The cult-favorite American is in the midst of her best run in Flushing Meadows, flying solo and feeling uninhibited after a strong summer.
Undaunted and uninhibited: Danielle Collins has looked unleashed in Flushing Meadows. In the midst of a career-best US Open, Collins is seven years removed from an explosive debut, one where she pushed Simona Halep to three sets as a collegiate unknown.“I wasn’t even thinking about turning pro and was in a totally different situation, life, and tennis experience,” she recalled to me before the 2021 tournament began. “Now, this is what I do for a living.”
Collins has been giving life to crowds across the globe this summer, sweeping her first two WTA titles in Palermo and San Jose, and doing it all on her own in the absence of a coaching team.
“I proud to have been able to maintain the mental focus and clarity, to be able to lock into my tactics or when I needed to make technical adjustments,” Collins said. “I’ve been able to get at it every day without needing that outside positive reinforcement to hold my hand every day. That was probably the most rewarding because when you don’t have a coach that presents a lot of different challenges, and I think I was able to work through the problem-solving on my own and learn a lot about myself and other people at the same time.”
The American ultimately compiled a 12-match winning streak that culminated in vengeance over Halep at the Omnium Banque Nationale-a full-circle victory that was proof of just how far she had come.
“Simona is one of the best players in the world and is never someone who is easy to beat, and to do it in the amount of pain I was in was a pretty solid mental performance.”
Collins had largely learned to live with pain for most of her career, quietly carrying an often-crippling case of endometriosis even through highs that included a run to the 2019 Australian Open semifinals. A surgery conducted this spring at last addressed the issue and she made an impressive return to action at Roland Garros, foreshadowing her successful summer through a tense two-setter with 23-time Grand Slam champion Serena Williams.
“With the symptoms I was dealing with, I wasn’t able to perform consistently; there were too many weeks out of the month and months out of the year where I just wasn’t well enough to even be able to perform at even 50 percent level. Now I’m able to put myself in the best position, physically, to have good performances and do my best. Before, that wasn’t the case.”
Her fighting spirit has never been in question, and the No. 26 seed quickly became a cult favorite in part due to her bellicose celebrations.
“Some people like me, and some others might not,” she said. “I just go out and try to be myself, and I think that’s what everyone needs to do. For me, I’m someone who is very passionate. I like to show positive emotion and I hope that’s perceived for what it is.”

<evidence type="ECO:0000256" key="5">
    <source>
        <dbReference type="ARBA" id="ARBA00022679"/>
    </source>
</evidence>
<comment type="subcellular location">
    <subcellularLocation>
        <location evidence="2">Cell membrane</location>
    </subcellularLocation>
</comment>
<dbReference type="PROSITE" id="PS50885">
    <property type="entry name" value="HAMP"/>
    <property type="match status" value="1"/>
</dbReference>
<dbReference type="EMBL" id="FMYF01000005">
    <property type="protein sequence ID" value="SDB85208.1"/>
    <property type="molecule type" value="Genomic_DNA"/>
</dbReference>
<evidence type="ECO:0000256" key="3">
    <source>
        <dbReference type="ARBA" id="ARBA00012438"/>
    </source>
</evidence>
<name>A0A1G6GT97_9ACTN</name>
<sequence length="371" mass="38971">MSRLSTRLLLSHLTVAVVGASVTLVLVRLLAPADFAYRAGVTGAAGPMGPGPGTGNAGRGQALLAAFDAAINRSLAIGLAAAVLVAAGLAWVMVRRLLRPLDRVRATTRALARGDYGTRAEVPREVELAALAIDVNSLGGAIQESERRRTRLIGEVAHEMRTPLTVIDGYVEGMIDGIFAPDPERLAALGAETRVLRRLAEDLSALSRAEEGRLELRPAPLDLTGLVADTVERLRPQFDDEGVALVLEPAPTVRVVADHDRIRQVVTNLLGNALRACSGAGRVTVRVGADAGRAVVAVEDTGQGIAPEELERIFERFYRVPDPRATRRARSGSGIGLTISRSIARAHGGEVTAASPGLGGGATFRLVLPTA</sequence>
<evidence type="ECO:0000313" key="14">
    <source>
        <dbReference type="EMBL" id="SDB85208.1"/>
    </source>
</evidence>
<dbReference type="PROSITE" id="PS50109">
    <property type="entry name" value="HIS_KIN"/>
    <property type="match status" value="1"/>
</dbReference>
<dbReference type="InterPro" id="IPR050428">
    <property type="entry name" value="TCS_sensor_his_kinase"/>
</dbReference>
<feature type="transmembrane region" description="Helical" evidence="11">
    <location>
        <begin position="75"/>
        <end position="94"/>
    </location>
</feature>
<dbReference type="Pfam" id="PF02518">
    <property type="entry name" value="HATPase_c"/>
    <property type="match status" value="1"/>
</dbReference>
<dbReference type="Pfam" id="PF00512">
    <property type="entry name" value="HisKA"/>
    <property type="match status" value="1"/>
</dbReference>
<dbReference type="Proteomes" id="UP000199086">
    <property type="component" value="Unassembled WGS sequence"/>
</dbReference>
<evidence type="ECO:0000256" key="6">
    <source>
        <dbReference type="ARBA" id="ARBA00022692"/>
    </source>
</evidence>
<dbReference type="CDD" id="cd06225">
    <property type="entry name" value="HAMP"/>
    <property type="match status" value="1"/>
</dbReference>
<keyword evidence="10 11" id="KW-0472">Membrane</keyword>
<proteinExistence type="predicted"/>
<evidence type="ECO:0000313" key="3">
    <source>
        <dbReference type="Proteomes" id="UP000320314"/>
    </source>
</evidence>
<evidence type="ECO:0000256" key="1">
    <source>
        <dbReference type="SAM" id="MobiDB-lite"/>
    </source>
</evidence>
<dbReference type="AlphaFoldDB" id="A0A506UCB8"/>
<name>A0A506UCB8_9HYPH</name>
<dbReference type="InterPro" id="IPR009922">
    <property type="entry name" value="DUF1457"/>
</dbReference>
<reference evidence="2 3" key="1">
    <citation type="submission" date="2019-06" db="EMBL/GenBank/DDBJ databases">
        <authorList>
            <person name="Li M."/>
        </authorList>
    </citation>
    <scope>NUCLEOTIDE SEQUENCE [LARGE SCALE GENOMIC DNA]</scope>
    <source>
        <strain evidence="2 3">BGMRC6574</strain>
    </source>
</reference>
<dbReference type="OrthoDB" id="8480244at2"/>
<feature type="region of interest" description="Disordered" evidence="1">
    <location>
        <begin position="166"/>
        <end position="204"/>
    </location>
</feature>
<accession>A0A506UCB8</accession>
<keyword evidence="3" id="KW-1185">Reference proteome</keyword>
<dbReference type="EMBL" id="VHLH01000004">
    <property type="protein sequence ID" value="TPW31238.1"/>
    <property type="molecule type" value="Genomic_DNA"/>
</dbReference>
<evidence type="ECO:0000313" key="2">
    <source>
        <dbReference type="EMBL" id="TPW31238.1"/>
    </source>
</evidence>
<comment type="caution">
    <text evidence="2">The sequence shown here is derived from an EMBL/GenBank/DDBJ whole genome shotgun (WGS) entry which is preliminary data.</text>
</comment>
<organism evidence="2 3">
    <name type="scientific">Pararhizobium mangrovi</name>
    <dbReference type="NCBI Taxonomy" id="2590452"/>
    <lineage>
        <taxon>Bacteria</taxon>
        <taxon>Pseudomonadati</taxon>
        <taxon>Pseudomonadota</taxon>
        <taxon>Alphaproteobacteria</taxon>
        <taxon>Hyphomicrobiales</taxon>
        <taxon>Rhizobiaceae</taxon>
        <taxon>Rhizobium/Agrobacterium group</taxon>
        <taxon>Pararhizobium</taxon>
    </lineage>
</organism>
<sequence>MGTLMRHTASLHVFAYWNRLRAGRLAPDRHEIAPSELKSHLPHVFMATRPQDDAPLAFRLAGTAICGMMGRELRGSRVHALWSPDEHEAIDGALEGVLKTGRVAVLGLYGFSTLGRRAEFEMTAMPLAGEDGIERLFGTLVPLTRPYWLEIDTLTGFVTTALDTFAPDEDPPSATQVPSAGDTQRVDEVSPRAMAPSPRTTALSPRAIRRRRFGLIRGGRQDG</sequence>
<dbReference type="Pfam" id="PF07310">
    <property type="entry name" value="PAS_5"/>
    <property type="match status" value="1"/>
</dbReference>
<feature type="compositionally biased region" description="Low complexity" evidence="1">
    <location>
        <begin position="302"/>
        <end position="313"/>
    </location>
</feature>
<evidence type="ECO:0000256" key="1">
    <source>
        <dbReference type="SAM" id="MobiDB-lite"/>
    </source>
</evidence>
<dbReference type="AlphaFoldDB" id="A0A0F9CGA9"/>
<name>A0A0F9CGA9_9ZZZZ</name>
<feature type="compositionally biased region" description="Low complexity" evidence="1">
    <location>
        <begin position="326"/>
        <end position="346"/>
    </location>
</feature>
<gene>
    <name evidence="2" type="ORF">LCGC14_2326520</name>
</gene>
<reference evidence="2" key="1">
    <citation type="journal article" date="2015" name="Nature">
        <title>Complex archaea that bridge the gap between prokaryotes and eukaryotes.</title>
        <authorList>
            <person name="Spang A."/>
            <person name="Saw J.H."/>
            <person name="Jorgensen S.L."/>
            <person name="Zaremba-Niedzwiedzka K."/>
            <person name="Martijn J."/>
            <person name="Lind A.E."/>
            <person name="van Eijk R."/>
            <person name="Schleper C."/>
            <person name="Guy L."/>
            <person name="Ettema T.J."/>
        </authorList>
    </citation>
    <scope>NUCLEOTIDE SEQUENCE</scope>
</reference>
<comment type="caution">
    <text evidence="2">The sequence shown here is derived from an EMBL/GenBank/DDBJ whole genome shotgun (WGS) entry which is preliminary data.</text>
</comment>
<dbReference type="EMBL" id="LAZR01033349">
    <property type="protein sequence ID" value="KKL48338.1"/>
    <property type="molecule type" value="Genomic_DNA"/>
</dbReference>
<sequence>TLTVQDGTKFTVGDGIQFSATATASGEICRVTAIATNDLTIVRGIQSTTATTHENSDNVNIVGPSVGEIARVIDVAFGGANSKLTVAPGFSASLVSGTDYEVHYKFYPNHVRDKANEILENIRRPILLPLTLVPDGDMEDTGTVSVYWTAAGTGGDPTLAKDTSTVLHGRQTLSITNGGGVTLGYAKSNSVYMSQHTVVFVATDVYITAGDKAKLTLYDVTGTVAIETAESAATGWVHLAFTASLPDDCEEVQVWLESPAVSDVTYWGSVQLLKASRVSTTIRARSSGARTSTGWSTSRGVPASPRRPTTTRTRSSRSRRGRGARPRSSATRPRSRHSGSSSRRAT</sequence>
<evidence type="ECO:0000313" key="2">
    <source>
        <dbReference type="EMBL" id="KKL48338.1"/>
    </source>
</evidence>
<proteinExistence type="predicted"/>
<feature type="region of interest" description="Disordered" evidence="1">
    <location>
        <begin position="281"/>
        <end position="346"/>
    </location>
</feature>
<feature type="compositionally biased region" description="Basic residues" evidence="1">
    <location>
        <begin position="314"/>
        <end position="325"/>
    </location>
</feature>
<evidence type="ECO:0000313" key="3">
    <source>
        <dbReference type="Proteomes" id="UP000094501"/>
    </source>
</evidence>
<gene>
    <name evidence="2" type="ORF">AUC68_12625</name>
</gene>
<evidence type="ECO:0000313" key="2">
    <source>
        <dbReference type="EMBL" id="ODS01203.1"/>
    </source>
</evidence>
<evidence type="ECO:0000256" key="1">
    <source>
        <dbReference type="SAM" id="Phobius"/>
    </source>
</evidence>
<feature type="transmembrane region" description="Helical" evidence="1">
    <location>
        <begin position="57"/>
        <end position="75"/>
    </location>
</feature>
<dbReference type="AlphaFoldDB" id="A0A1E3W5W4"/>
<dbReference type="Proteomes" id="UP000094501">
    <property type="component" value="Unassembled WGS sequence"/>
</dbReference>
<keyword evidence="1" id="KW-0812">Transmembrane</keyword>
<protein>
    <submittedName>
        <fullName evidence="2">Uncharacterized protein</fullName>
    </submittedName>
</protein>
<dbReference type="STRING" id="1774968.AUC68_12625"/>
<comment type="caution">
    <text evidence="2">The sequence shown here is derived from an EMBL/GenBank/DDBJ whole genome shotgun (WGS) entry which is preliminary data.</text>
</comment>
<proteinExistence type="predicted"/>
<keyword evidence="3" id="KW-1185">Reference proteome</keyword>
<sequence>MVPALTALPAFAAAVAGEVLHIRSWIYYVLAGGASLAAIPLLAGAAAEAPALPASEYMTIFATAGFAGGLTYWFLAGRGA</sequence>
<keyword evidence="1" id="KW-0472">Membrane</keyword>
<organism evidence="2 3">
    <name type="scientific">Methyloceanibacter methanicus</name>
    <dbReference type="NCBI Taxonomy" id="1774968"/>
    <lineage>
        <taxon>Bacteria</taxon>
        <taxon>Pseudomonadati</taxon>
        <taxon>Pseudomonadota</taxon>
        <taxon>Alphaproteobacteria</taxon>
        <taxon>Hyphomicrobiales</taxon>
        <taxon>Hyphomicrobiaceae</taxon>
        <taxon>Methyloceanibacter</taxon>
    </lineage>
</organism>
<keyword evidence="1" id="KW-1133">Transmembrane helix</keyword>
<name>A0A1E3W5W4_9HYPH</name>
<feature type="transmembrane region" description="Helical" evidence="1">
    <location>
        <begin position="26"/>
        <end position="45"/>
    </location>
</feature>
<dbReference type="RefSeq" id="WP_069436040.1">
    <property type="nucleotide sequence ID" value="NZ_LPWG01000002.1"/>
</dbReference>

Next opponent Aryna Sabalenka is herself no stranger to big emotions; the two will face off in a rematch of a 2018 US Open encounter that went three sets. Fresh off a maiden major semifinal at Wimbledon, the No. 2 seed isn’t underestimating just how much damage a pain-free Collins can do.
“She’s playing well right now, moving much better than she was moving before,” Sabalenka said after her second-round win on Wednesday.
“I would say she’s a powerful player, and she can come back whenever she wants to. So, she’s a dangerous player and it’s going to be tricky to play against her, especially in the United States when everyone will support her.”
The return of the US Open crowd has been a major highlight for Collins, who is eager to forget the challenges presented by life in the COVID-19 bubbles.
“When you’re in the bubble and need to go see a chiropractor, that’s sometimes not able to happen,” said Collins, who was dismissed from World TeamTennis after making an unauthorized exit from their bubble last summer. “If you need acupuncture, tough luck; you may not be able to leave the bubble for that, either. If you need your supplements at Whole Foods, you may not be able to do that either.
“It was something I think was challenging for everyone; we all needed to adapt and push through it. Hopefully we never have to go back to it again because I don’t think it’s good for anyone’s mental health.”
Thriving in the arms of the home crowd, Collins is yet to drop a set in New York - posting solid results over former world No. 6 Carla Suárez Navarro and Slovenian youngster Kaja Juvan - and won’t stop making noise as she edges closer to a second week debut.
“New York is a bit of a melting pot, so it’s nice to get so many different types of fans. Sometimes you know you can have the crowd completely on your side, and other times it can be more neutral; either way, it keeps things really fun. People always have a good time here at the US Open; I think it’s one of the favorite Grand Slams among spectators because it’s such a fun event.
“I’ve had my own fun here when I’ve been done with the tournament in years past; I love being able to grab a hamburger and a drink to watch the matches. I love playing in front of the American fans. I’ve always had a very good support system here. I think that positive energy will hopefully help me manifest my goals and dreams.”
Unafraid of the hard work necessary to catalyze those goals, Collins finds herself on an exciting new plateau, and may yet find that no stage is too big. —tennis.com